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A Voice for Voters

The Supreme Court must overrule the panel that cut holes into McCain-Feingold

By The CRIMSON Staff

On May 2, a special three-judge panel struck down several key provisions of the landmark Bipartisan Campaign Finance Reform Act. The act, popularly known as McCain-Feingold, closes loopholes in existing laws that allow wealthy special interest groups to spend unlimited sums of money on political candidates. McCain-Feingold is an important step towards a more democratic political process, where the overwhelming influence of special interest money is not allowed to drown out the voices of voters. The Supreme Court should overturn the panel’s wrongheaded ruling.

After Watergate, an America newly disillusioned with the federal government began to learn of the massive “influence peddling” going on in the halls of Congress and the White House. Because political contributions were unlimited and unregulated, candidates tailored their policies towards those who could write large checks. In a political system where the better-funded candidate wins more than 90 percent of the time, politicians need money to survive, and only wealthy special interests can provide the tremendous sums necessary to run a winning campaign. In the 1970s, Congress passed a series of amendments to the dangerously weak Federal Election Campaign Act in an attempt to end influence peddling and put power back in the hands of voters.

But loopholes in these amendments allowed corporations, labor unions and Political Action Committees to set the agenda in Washington by continuing to fund candidates who supported their views. And since campaigns have grown more expensive over the years, candidates are more dependent than ever on large donations. Those who oppose wealthy special interests can find themselves unable to run a viable campaign, and voters are denied a meaningful choice at the ballot box. McCain-Feingold attempted to address the problem, but the panel’s ruling will preserve the dangerous status quo.

The panel’s 1,600-page ruling raised a number of technical issues with McCain-Feingold, but the ruling comes down to one simple statement: the right of the wealthy to pour money into the political system outweighs the right of American voters to have their voices heard. While voters ultimately decide elections, advertising and mobilizing dollars have a profound power at turning voters and getting them to the polls. Consequently, money talks, and politicians will often turn around to listen.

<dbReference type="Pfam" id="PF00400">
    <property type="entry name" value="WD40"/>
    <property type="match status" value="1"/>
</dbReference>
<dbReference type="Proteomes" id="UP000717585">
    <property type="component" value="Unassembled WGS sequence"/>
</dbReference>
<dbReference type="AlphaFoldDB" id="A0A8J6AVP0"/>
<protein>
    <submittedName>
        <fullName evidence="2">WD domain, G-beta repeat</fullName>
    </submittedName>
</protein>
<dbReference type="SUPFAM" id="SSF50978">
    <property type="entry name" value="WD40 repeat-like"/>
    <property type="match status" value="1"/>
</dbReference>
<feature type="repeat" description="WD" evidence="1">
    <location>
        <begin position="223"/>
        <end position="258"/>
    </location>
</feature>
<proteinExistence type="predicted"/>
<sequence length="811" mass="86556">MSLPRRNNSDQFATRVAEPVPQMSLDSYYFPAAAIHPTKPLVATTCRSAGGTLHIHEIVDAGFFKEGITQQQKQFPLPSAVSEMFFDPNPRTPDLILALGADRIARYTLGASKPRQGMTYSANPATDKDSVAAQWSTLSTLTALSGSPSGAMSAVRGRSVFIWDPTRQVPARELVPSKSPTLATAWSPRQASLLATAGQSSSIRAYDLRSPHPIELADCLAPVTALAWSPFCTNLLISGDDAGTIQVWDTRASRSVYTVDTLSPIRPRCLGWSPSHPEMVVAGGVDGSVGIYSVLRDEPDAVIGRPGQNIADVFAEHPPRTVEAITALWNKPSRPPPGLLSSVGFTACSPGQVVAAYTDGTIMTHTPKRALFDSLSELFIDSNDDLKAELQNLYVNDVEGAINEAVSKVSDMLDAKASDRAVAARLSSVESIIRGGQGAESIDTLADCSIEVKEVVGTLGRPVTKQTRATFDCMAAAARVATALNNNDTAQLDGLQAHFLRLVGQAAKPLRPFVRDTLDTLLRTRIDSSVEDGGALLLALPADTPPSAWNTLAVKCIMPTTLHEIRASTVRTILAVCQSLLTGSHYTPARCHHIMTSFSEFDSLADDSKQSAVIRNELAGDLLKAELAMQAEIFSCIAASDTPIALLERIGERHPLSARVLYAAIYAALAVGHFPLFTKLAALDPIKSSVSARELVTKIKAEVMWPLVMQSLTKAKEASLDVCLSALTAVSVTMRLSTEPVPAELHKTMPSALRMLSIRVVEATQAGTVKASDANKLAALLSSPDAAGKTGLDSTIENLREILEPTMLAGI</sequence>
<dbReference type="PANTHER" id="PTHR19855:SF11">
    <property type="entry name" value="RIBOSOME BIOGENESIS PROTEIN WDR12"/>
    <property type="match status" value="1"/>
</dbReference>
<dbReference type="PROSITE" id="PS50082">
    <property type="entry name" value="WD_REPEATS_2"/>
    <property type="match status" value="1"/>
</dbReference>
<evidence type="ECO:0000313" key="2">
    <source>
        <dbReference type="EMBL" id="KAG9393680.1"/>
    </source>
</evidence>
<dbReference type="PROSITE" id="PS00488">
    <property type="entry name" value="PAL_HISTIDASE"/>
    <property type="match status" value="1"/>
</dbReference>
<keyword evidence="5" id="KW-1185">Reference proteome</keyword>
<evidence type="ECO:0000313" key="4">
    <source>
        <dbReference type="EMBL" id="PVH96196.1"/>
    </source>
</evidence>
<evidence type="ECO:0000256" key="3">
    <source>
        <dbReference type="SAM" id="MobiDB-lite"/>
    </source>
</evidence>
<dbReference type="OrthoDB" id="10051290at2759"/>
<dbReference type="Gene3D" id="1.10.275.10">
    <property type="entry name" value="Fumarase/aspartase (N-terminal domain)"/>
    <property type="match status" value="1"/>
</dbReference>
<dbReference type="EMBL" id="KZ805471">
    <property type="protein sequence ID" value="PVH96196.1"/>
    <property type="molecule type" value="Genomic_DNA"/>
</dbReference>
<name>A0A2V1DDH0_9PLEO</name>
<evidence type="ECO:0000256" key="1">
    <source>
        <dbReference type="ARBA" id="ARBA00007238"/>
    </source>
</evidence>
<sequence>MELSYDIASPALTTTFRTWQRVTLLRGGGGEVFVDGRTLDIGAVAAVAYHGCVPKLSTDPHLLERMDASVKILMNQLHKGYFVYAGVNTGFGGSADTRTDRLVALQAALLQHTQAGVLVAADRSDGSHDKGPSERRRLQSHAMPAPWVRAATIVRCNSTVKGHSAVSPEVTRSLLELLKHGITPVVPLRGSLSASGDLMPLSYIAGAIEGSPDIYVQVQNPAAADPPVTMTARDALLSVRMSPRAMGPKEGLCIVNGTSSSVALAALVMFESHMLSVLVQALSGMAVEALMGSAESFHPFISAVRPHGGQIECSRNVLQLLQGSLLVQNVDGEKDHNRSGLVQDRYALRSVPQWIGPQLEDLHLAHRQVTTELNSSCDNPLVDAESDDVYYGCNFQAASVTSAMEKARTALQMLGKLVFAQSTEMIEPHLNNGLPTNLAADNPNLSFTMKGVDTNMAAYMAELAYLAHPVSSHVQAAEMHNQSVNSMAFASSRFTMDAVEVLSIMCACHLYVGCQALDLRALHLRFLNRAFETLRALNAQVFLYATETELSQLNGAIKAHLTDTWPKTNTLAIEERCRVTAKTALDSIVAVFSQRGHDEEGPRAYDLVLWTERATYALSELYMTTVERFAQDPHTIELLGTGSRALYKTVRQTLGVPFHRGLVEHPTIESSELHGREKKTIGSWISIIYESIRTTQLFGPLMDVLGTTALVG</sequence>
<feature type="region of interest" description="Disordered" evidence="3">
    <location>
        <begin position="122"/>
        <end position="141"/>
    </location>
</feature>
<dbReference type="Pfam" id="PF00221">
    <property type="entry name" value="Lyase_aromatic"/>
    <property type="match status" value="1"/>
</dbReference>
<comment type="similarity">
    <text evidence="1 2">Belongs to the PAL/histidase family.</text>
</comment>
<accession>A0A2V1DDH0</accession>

The three-judge panel struck down two crucial clauses. First, they ruled that the prohibition on unlimited donations to political parties, known as soft money, violated the First Amendment. The provision would have allowed for some “party building” activities while ensuring that soft money does not remain a back door method for the indirect funding of candidates. Soft money donations began in the 1970s as a way for parties to finance encouraging participation in the political process. But parties now spend the cash largely on attack ads that increase voter cynicism and provide little useful information about candidates. Even worse, many large donors such as Phillip Morris and Dow Chemical give to both political parties, a practice that looks more like out-and-out bribery than a principled political statement.

The panel’s decision to reject needed limits on political spending goes against judicial precedent and common sense. The First Amendment was drafted to protect the right of the powerless to say things that the powerful didn’t want to hear. It would be a cruel irony if the amendment were now used to protect the power of the wealthy against the vast majority of Americans who can’t afford to “speak” through seven-figure checks.

The panel also rejected a provision of McCain-Feingold that would ban corporations and labor unions from running ads explicitly referring to political candidates immediately before an election. This clause is meant to ensure that non-voting entities like corporations are not able buy political influence by essentially paying for a candidate’s ads. The prohibition will also cut down on attack ads, which are often funded by independent groups like corporations or unions. At the same time, the provision leaves anybody free to run truly issue-based ads at any time. A return to truly issue-based ads can only elevate the level of debate while ensuring that individuals, not corporate interests, are funding campaigns.

The Supreme Court has consistently upheld reasonable limits on political spending. McCain-Feingold does nothing more than ensure that those limits are not made meaningless by legislative loopholes and crafty campaign lawyers. The High Court—which has the final say on reform—should recognize the rights of American voters over the rights of wealthy special interests. A ruling in favor of McCain-Feingold would reassert the principles of American democracy and score a victory for voters.

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